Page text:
論文

査読有り 国際誌
2020年6月8日

Skipping breakfast, late-night eating and current smoking are associated with medication adherence in Japanese patients with diabetes.

Primary care diabetes
  • Yuta Yaguchi
  • ,
  • Kazuya Fujihara
  • ,
  • Mayuko Harada Yamada
  • ,
  • Yasuhiro Matsubayashi
  • ,
  • Masaru Kitazawa
  • ,
  • Taeko Osawa
  • ,
  • Masahiko Yamamoto
  • ,
  • Masanori Kaneko
  • ,
  • Nauta Yamanaka
  • ,
  • Hiroyasu Seida
  • ,
  • Satoru Kodama
  • ,
  • Hirohito Sone

記述言語
英語
掲載種別
研究論文(学術雑誌)
DOI
10.1016/j.pcd.2020.05.002

AIMS: Little is known about the relationship between medication adherence for oral hypoglycemic agents (OHAs) and glycemic control after adjusting healthy adherer effect in large scale study. Thus, adjusting for health-related behaviors, we investigated the clinical variables associated with medication adherence and the relationship between medication adherence and glycemic control using a large claims database. METHODS: Analyzed were 8805 patients with diabetes whose medication records for OHA were available for at least 1year. Medication adherence was evaluated by the proportion of days covered (PDC). Multivariate logistic regression model was used to identify clinical variables significantly associated with non-adherence. Multiple regression analysis evaluated the relationship between PDC and HbA1c after adjusting for health-related behaviors. RESULTS: Mean PDC was 80.1% and 32.8% of patients were non-adherence. Logistic analysis indicated that older age and taking concomitant medications were significantly associated with adherence while skipping breakfast (odds ratio 0.66 [95% CI 0.57-0.76]), late-night eating (0.86 [0.75-0.98]), and current smoking (0.89 [0.80-0.99]) were significantly associated with non-adherence. CONCLUSIONS: Skipping breakfast, late-night eating and current smoking were significantly associated with medication adherence, suggesting that clinicians pay attention to those health-related behaviors to achieve good medication adherence.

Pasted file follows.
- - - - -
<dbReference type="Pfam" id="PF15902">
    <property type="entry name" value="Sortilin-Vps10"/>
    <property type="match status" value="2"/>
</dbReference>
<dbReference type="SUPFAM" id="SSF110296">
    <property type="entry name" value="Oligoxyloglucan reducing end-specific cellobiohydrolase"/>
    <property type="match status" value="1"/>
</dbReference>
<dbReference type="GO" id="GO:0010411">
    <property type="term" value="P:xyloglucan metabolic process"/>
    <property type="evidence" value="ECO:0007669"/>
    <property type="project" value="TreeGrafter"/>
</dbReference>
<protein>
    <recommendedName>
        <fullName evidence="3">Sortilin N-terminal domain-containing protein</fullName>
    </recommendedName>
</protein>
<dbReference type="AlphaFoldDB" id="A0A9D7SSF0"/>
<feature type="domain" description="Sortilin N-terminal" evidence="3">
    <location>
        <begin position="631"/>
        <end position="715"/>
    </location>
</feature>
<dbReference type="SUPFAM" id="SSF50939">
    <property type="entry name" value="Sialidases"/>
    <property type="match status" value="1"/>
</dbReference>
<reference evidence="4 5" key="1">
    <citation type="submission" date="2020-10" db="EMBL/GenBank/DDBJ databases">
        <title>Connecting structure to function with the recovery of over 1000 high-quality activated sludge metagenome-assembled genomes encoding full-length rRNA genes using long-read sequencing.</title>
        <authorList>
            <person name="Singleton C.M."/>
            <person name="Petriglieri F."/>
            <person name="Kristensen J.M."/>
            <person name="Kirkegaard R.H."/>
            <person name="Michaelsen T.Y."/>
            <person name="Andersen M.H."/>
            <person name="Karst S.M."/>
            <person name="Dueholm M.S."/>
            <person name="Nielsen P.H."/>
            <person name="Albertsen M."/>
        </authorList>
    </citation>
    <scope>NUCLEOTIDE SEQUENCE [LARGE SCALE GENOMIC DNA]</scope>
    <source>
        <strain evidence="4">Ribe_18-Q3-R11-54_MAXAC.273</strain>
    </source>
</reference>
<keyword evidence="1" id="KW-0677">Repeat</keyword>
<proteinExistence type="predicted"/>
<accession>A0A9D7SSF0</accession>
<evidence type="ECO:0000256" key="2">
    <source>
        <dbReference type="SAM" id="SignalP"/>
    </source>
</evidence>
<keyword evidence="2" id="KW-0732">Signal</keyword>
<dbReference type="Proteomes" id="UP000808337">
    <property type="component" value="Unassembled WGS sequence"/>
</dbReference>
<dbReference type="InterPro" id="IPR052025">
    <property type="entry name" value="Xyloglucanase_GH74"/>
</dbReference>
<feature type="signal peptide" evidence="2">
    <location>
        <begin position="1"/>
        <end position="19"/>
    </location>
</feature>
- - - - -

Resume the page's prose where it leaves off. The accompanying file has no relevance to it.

リンク情報
DOI
https://doi.org/10.1016/j.pcd.2020.05.002
PubMed
https://www.ncbi.nlm.nih.gov/pubmed/32527662

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